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William Edouard Scott (1884 – 1964)

On the Pier
Oil on Canvas Laid Down on Board
12 ⅛ x 8 ½ in. (30.8 x 21.6 cm)

William Edouard Scott (1884 – 1964), an exceptional painter and muralist, was the second African American artist, after Henry Ossawa Tanner, to achieve an international reputation, and the connection between the two preeminent figures goes beyond that. Scott traveled to Paris several times between 1909 and 1914 to further his studies, during which he was mentored by Tanner, and learned much of his palette and impressionist techniques. The loose, expressive brushstrokes and the experimentation with light in Scott’s work evidently reflect some of the attributes of Tanner’s style. However, Scott furthered on that and was able to achieve what Tanner could not. He challenged the definition of “blackness” and crossed the racial barrier of portraying African Americans as the old-time downplayed figures, for which reason Alain Locke would name the characters “New Negro” during the Harlem Renaissance. The work displayed above is a brilliant example.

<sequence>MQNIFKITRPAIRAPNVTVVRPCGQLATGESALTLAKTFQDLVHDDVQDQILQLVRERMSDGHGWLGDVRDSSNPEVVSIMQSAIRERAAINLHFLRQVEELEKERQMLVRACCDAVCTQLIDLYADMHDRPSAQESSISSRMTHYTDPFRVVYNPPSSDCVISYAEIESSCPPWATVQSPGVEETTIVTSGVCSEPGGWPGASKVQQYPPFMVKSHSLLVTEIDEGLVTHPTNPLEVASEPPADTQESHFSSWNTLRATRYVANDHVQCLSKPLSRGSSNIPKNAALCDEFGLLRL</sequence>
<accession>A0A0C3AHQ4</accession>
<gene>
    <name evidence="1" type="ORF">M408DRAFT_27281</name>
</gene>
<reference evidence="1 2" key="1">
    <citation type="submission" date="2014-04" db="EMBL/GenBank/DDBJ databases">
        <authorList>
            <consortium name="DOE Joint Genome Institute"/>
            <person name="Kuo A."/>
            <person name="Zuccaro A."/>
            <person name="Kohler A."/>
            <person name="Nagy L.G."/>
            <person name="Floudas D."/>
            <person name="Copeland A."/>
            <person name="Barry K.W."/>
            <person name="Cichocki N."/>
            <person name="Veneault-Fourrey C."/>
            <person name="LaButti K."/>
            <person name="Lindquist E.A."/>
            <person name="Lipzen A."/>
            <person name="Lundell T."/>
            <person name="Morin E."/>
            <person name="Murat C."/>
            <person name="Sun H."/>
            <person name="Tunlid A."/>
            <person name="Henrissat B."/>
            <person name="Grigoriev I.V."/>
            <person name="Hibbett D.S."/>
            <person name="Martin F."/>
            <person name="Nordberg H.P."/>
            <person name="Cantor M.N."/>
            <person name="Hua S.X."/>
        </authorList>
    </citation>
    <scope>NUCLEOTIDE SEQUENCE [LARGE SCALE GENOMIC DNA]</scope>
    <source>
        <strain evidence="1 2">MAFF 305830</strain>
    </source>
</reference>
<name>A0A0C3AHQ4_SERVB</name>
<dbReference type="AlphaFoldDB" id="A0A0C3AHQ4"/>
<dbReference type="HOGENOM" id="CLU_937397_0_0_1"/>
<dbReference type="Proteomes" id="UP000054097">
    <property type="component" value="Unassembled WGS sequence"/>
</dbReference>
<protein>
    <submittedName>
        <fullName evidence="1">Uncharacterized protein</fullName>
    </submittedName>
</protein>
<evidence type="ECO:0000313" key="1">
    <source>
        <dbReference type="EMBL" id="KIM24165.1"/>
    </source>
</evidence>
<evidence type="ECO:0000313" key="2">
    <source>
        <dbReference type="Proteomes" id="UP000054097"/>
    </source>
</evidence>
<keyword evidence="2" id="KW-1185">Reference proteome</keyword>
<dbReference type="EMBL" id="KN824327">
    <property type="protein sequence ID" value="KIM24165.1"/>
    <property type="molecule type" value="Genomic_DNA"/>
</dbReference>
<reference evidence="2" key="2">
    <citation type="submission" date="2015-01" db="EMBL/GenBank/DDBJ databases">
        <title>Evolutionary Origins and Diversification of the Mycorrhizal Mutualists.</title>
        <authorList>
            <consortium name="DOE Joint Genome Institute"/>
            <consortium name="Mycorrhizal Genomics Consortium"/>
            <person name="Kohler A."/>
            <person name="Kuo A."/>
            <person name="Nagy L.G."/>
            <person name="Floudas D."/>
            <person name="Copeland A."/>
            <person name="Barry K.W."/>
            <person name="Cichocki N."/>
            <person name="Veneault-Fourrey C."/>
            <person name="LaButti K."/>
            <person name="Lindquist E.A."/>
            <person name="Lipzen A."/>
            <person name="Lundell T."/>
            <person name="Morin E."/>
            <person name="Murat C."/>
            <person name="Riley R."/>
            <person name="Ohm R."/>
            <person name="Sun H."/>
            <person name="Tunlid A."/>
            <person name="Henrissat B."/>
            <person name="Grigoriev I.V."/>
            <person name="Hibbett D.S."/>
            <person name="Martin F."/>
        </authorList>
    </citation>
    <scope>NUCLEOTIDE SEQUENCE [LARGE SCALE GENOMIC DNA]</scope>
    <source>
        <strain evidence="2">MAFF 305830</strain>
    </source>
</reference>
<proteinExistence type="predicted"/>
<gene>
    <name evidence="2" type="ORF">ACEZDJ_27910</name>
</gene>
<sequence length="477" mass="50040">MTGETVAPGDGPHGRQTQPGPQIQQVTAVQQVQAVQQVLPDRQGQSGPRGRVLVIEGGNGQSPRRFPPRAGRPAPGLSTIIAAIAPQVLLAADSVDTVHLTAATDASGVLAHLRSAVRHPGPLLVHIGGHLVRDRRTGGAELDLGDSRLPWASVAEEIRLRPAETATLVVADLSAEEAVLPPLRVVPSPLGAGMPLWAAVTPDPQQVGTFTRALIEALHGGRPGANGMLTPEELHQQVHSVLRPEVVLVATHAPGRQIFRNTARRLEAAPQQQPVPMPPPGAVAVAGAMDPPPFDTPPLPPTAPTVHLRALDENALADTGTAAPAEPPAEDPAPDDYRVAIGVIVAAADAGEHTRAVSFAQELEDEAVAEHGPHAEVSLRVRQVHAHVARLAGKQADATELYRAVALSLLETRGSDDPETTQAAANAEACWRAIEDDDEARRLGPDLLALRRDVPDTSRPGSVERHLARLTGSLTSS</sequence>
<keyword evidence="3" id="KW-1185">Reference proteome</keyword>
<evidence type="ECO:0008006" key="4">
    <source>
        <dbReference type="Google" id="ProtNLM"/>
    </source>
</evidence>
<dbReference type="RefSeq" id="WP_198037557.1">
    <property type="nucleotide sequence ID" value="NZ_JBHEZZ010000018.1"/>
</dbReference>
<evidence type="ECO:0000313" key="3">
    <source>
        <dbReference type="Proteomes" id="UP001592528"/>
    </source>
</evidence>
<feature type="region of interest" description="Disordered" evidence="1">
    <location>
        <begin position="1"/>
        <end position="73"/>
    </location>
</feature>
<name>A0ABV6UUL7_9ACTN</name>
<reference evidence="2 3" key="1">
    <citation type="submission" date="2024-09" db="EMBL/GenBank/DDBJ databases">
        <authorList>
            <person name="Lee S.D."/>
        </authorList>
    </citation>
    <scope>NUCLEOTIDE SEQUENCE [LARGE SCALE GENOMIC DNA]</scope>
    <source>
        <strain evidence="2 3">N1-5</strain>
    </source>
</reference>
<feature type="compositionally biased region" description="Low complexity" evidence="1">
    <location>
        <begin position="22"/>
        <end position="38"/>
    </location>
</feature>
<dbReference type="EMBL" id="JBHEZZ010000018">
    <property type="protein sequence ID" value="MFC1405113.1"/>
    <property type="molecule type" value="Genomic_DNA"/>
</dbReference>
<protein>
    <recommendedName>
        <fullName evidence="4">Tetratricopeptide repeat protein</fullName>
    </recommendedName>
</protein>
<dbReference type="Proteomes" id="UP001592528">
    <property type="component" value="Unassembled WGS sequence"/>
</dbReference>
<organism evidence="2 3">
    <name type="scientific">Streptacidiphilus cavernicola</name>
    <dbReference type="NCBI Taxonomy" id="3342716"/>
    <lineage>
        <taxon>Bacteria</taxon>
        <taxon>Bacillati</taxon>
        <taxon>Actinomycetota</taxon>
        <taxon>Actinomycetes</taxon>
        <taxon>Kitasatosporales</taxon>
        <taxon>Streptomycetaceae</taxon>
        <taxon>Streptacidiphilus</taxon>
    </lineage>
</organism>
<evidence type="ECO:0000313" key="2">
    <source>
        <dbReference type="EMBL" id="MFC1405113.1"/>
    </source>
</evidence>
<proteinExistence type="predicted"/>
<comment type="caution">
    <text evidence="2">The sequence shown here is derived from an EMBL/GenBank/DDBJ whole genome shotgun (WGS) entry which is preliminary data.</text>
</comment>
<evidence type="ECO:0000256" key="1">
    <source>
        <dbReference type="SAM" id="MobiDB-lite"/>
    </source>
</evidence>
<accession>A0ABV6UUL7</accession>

Characteristic of William Edouard Scott’s depictions of African American life, On the Piers is an elaborate rendering of an African-American fisherman family’s everyday life. Vividly over the canvas, a Black fisherman perches on the edge of a dock, patiently yet tirelessly waiting for a fish to bite. A woman in a shack behind him toils away at her work; two vague dots of blackish brown which might symbolize her eyes are pointed in his direction, caringly watching. Though undated, this painting looks more like the style of the artist prior to his trip to Haiti in 1927. Despite the growing popularity of abstract art in the 1910s, Scott remained true to his representation style. Using wide strokes and creatively portrayed light, shadow, and dimension, Scott painted honest portrayals of African Americans living in poverty and prejudice, not as slaves and caricatures, but as fully realized and wholly unique persons of dignity.

Erica Schreiner

Feminine Transgressions

19 January – 18 February 2023 

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